OEE For Dedicated – Single Part – Processes
Dedicated – Single Part – Process: A process that produces a single product or slight variations on a theme and does not require significant tooling or equipment changeover events.
A single part process is the easiest application for a OEE pilot project. The single part process also makes it easier to demonstrate some of the more advanced Lean Thinking tools that can be applied to improve your operation or process. In our “Variation, Waste, and OEE” post, we introduced the potential impacts of variance to your organization. We also restated our mission to control, reduce, and eliminate variation in our processes as the primary objective of LEAN.
We need to spend more time understanding what our true production capabilities are. The single part process makes the process of understanding these principles much easier. The lessons learned can then be applied to more complex or multipart processes. In multipart or complex operations, production part sequencing may have a significant impact on hourly rates and overall shift throughput. How would you know unless you actually had a model that provided the insight?
Process Velocity: Measuring Throughput
Let’s start this discussion by asking a few simple questions that will help you to get your mind in gear. Do you measure variation in production output? Do you measure shift rates? Do you use the “average” rate per hour to set up your production schedules? How do you know when normal production rates have been achieved? Does a high production rate on one shift really signify a process improvement or was it simply a statistically expected event?
Once again an example will best serve our discussion. Assume the following data represents one week of production over three shifts:
Machine A: Production Process Performance Report
|Cycle Time (Seconds):||57|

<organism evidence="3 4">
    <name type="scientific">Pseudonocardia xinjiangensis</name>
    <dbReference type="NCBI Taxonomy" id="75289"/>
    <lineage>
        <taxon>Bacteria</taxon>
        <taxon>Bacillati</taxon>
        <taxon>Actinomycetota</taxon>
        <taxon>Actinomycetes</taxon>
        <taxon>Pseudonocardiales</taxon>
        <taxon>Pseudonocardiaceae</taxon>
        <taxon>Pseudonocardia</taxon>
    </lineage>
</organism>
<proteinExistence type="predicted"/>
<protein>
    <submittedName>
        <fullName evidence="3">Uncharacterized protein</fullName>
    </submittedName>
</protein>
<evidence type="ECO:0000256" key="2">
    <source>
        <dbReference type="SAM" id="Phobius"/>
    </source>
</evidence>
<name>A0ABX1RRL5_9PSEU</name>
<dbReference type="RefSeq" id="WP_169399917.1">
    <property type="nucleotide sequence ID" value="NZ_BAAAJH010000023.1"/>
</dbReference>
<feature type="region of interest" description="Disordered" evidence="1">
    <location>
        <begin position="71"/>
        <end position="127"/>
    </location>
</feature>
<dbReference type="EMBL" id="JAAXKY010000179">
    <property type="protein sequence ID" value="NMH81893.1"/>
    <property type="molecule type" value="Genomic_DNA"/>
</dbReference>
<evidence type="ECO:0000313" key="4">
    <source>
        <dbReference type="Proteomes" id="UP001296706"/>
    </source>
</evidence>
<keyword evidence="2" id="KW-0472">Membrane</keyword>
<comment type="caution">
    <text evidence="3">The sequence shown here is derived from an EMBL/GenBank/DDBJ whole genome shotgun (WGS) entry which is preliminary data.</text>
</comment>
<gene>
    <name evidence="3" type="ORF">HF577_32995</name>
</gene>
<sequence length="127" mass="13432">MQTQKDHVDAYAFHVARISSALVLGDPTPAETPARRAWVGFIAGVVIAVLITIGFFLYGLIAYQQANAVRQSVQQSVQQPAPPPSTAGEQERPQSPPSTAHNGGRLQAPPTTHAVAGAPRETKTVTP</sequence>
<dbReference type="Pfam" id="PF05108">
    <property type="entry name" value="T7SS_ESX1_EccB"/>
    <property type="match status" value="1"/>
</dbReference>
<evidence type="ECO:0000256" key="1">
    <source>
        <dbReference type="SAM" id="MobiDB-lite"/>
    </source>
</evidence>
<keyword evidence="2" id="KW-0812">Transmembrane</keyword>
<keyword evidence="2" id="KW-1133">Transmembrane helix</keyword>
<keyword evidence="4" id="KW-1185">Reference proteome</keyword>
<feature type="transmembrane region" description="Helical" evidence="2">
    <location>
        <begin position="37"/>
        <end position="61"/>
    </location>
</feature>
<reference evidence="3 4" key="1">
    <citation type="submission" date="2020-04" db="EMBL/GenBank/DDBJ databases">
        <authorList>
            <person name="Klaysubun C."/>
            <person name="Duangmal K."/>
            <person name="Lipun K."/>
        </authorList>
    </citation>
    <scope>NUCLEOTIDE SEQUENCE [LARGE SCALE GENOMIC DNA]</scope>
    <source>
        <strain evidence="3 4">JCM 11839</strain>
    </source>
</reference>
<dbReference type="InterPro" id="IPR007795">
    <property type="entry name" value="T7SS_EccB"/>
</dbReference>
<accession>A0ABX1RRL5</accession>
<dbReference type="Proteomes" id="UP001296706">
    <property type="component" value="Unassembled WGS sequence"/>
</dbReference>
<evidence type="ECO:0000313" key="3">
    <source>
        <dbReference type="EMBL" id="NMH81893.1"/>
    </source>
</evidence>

|Shift Standard (440 minutes)||440|
The following table is an extension of the above table and shows the unplanned downtime as well actual, standard, and ideal operating times.
The table below shows the OEE calculations for each day and shift worked. Note that this table is also an extension of the above data.
|Day||Shift||Overall Equipment Effectiveness (OEE)|
The results from the table above suggest that the process is running just short of world-class OEE (83% versus 90% for dedicated processes. Note that 85% is considered world-class for multipart variable processes). As you can see from the daily and shift results, a lot of variation is occurring over the course of the week. This is the opportunity that we need to pursue further. A quick scan of the data suggests that Wednesday 2nd shift and Monday 3rd shift are the main contributors to the reduced OEE. We will investigate the data a little further to really understand what opportunities exist.
A dedicated, continuous process should yield a higher OEE since the process is not subject to continual setup and change over. Although some model changes or variations to the existing product may exist, they are typically less disruptive. A OEE of 90% may be an achievable target and is typical for most dedicated operations.
We are currently offering our Excel OEE Spreadsheet Templates and example files at no charge. You can download our files from the ORANGE BOX on the sidebar titled “FREE DOWNLOADS” or click on the FREE Downloads Page. These files can be used as is and can be easily modified to suit many different manufacturing processes. There are no hidden files, formulas, or macros and no obligations for the services provided here.
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